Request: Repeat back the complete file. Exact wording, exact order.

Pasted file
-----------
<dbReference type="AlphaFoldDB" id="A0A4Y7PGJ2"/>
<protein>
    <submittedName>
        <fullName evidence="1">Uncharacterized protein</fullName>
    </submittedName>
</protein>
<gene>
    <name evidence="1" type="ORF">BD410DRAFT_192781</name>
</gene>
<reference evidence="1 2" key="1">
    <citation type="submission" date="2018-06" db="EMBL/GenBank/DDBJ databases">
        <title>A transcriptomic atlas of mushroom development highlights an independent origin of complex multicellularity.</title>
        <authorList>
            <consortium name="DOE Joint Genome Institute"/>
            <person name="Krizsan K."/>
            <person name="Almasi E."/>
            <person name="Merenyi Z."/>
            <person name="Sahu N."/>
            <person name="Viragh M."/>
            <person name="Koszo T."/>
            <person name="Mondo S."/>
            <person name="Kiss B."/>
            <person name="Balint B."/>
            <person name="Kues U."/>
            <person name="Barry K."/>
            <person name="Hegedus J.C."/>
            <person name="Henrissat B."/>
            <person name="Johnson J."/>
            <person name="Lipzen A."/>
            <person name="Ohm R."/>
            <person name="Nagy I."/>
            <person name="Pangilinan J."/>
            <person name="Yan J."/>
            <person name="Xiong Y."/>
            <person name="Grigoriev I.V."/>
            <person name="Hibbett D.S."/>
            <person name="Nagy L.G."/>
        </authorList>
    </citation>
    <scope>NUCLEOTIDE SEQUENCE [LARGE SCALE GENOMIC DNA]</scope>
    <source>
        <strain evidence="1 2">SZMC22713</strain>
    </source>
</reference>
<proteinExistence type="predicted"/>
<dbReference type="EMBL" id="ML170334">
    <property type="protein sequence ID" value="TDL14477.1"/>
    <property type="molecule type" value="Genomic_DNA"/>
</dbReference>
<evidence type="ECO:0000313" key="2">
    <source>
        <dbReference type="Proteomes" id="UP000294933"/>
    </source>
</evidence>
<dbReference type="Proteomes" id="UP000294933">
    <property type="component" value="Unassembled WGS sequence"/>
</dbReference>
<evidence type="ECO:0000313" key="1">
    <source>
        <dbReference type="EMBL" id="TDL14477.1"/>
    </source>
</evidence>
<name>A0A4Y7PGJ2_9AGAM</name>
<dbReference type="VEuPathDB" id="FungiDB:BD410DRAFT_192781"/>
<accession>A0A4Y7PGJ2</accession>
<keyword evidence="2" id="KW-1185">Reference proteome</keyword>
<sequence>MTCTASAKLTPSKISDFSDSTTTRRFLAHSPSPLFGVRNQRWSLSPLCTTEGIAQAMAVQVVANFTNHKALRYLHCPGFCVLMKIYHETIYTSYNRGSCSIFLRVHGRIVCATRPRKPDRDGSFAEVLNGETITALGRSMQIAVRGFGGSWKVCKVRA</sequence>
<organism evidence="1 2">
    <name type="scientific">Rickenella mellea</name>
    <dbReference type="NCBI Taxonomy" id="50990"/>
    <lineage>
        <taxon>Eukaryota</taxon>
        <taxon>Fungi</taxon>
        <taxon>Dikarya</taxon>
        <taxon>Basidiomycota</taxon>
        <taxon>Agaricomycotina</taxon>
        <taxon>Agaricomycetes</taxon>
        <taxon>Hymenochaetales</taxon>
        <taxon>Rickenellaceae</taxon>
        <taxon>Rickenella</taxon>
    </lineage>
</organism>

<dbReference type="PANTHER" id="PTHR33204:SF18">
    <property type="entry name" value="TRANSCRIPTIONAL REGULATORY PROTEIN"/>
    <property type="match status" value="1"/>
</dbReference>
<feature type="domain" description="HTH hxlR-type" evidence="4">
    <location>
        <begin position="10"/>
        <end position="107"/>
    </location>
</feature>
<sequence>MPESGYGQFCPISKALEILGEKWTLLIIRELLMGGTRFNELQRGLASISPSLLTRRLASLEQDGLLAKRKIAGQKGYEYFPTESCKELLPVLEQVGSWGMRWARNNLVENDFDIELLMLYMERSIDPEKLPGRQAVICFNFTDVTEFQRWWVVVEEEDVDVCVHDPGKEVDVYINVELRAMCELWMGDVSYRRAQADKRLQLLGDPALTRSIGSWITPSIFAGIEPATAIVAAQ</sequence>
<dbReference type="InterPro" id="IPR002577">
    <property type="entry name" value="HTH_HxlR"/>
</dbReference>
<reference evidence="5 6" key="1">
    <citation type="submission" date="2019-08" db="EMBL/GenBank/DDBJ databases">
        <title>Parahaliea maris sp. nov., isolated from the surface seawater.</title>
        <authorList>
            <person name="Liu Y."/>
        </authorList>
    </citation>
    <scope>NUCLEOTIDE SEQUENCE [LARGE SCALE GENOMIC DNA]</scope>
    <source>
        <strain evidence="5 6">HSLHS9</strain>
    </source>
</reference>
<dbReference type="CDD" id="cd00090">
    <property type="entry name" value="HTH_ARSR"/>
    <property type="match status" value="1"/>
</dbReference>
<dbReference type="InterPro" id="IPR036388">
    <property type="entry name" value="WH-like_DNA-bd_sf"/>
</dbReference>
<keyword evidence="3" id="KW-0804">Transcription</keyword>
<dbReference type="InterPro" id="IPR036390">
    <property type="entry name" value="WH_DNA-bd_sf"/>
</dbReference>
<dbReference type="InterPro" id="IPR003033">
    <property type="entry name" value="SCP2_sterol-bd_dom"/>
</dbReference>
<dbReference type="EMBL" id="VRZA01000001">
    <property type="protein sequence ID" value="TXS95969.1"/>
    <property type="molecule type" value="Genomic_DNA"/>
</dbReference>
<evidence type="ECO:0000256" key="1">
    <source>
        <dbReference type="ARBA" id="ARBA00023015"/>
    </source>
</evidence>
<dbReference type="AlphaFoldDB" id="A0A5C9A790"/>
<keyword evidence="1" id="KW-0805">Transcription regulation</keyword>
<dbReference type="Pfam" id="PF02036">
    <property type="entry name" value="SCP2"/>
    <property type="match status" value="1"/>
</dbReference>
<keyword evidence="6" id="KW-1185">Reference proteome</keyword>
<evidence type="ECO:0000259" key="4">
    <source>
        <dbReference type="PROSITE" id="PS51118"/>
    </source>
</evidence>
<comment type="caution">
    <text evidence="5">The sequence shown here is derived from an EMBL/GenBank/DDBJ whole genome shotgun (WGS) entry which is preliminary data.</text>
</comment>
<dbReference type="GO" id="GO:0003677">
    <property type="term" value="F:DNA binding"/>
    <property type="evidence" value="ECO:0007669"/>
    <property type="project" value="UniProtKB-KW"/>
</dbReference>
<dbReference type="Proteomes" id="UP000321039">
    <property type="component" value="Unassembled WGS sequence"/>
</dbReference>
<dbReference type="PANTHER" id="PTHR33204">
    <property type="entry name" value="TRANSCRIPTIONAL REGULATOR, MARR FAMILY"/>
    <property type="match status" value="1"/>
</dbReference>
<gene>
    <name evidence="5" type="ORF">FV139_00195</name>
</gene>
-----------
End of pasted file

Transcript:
<dbReference type="AlphaFoldDB" id="A0A4Y7PGJ2"/>
<protein>
    <submittedName>
        <fullName evidence="1">Uncharacterized protein</fullName>
    </submittedName>
</protein>
<gene>
    <name evidence="1" type="ORF">BD410DRAFT_192781</name>
</gene>
<reference evidence="1 2" key="1">
    <citation type="submission" date="2018-06" db="EMBL/GenBank/DDBJ databases">
        <title>A transcriptomic atlas of mushroom development highlights an independent origin of complex multicellularity.</title>
        <authorList>
            <consortium name="DOE Joint Genome Institute"/>
            <person name="Krizsan K."/>
            <person name="Almasi E."/>
            <person name="Merenyi Z."/>
            <person name="Sahu N."/>
            <person name="Viragh M."/>
            <person name="Koszo T."/>
            <person name="Mondo S."/>
            <person name="Kiss B."/>
            <person name="Balint B."/>
            <person name="Kues U."/>
            <person name="Barry K."/>
            <person name="Hegedus J.C."/>
            <person name="Henrissat B."/>
            <person name="Johnson J."/>
            <person name="Lipzen A."/>
            <person name="Ohm R."/>
            <person name="Nagy I."/>
            <person name="Pangilinan J."/>
            <person name="Yan J."/>
            <person name="Xiong Y."/>
            <person name="Grigoriev I.V."/>
            <person name="Hibbett D.S."/>
            <person name="Nagy L.G."/>
        </authorList>
    </citation>
    <scope>NUCLEOTIDE SEQUENCE [LARGE SCALE GENOMIC DNA]</scope>
    <source>
        <strain evidence="1 2">SZMC22713</strain>
    </source>
</reference>
<proteinExistence type="predicted"/>
<dbReference type="EMBL" id="ML170334">
    <property type="protein sequence ID" value="TDL14477.1"/>
    <property type="molecule type" value="Genomic_DNA"/>
</dbReference>
<evidence type="ECO:0000313" key="2">
    <source>
        <dbReference type="Proteomes" id="UP000294933"/>
    </source>
</evidence>
<dbReference type="Proteomes" id="UP000294933">
    <property type="component" value="Unassembled WGS sequence"/>
</dbReference>
<evidence type="ECO:0000313" key="1">
    <source>
        <dbReference type="EMBL" id="TDL14477.1"/>
    </source>
</evidence>
<name>A0A4Y7PGJ2_9AGAM</name>
<dbReference type="VEuPathDB" id="FungiDB:BD410DRAFT_192781"/>
<accession>A0A4Y7PGJ2</accession>
<keyword evidence="2" id="KW-1185">Reference proteome</keyword>
<sequence>MTCTASAKLTPSKISDFSDSTTTRRFLAHSPSPLFGVRNQRWSLSPLCTTEGIAQAMAVQVVANFTNHKALRYLHCPGFCVLMKIYHETIYTSYNRGSCSIFLRVHGRIVCATRPRKPDRDGSFAEVLNGETITALGRSMQIAVRGFGGSWKVCKVRA</sequence>
<organism evidence="1 2">
    <name type="scientific">Rickenella mellea</name>
    <dbReference type="NCBI Taxonomy" id="50990"/>
    <lineage>
        <taxon>Eukaryota</taxon>
        <taxon>Fungi</taxon>
        <taxon>Dikarya</taxon>
        <taxon>Basidiomycota</taxon>
        <taxon>Agaricomycotina</taxon>
        <taxon>Agaricomycetes</taxon>
        <taxon>Hymenochaetales</taxon>
        <taxon>Rickenellaceae</taxon>
        <taxon>Rickenella</taxon>
    </lineage>
</organism>

<dbReference type="PANTHER" id="PTHR33204:SF18">
    <property type="entry name" value="TRANSCRIPTIONAL REGULATORY PROTEIN"/>
    <property type="match status" value="1"/>
</dbReference>
<feature type="domain" description="HTH hxlR-type" evidence="4">
    <location>
        <begin position="10"/>
        <end position="107"/>
    </location>
</feature>
<sequence>MPESGYGQFCPISKALEILGEKWTLLIIRELLMGGTRFNELQRGLASISPSLLTRRLASLEQDGLLAKRKIAGQKGYEYFPTESCKELLPVLEQVGSWGMRWARNNLVENDFDIELLMLYMERSIDPEKLPGRQAVICFNFTDVTEFQRWWVVVEEEDVDVCVHDPGKEVDVYINVELRAMCELWMGDVSYRRAQADKRLQLLGDPALTRSIGSWITPSIFAGIEPATAIVAAQ</sequence>
<dbReference type="InterPro" id="IPR002577">
    <property type="entry name" value="HTH_HxlR"/>
</dbReference>
<reference evidence="5 6" key="1">
    <citation type="submission" date="2019-08" db="EMBL/GenBank/DDBJ databases">
        <title>Parahaliea maris sp. nov., isolated from the surface seawater.</title>
        <authorList>
            <person name="Liu Y."/>
        </authorList>
    </citation>
    <scope>NUCLEOTIDE SEQUENCE [LARGE SCALE GENOMIC DNA]</scope>
    <source>
        <strain evidence="5 6">HSLHS9</strain>
    </source>
</reference>
<dbReference type="CDD" id="cd00090">
    <property type="entry name" value="HTH_ARSR"/>
    <property type="match status" value="1"/>
</dbReference>
<dbReference type="InterPro" id="IPR036388">
    <property type="entry name" value="WH-like_DNA-bd_sf"/>
</dbReference>
<keyword evidence="3" id="KW-0804">Transcription</keyword>
<dbReference type="InterPro" id="IPR036390">
    <property type="entry name" value="WH_DNA-bd_sf"/>
</dbReference>
<dbReference type="InterPro" id="IPR003033">
    <property type="entry name" value="SCP2_sterol-bd_dom"/>
</dbReference>
<dbReference type="EMBL" id="VRZA01000001">
    <property type="protein sequence ID" value="TXS95969.1"/>
    <property type="molecule type" value="Genomic_DNA"/>
</dbReference>
<evidence type="ECO:0000256" key="1">
    <source>
        <dbReference type="ARBA" id="ARBA00023015"/>
    </source>
</evidence>
<dbReference type="AlphaFoldDB" id="A0A5C9A790"/>
<keyword evidence="1" id="KW-0805">Transcription regulation</keyword>
<dbReference type="Pfam" id="PF02036">
    <property type="entry name" value="SCP2"/>
    <property type="match status" value="1"/>
</dbReference>
<keyword evidence="6" id="KW-1185">Reference proteome</keyword>
<evidence type="ECO:0000259" key="4">
    <source>
        <dbReference type="PROSITE" id="PS51118"/>
    </source>
</evidence>
<comment type="caution">
    <text evidence="5">The sequence shown here is derived from an EMBL/GenBank/DDBJ whole genome shotgun (WGS) entry which is preliminary data.</text>
</comment>
<dbReference type="GO" id="GO:0003677">
    <property type="term" value="F:DNA binding"/>
    <property type="evidence" value="ECO:0007669"/>
    <property type="project" value="UniProtKB-KW"/>
</dbReference>
<dbReference type="Proteomes" id="UP000321039">
    <property type="component" value="Unassembled WGS sequence"/>
</dbReference>
<dbReference type="PANTHER" id="PTHR33204">
    <property type="entry name" value="TRANSCRIPTIONAL REGULATOR, MARR FAMILY"/>
    <property type="match status" value="1"/>
</dbReference>
<gene>
    <name evidence="5" type="ORF">FV139_00195</name>
</gene>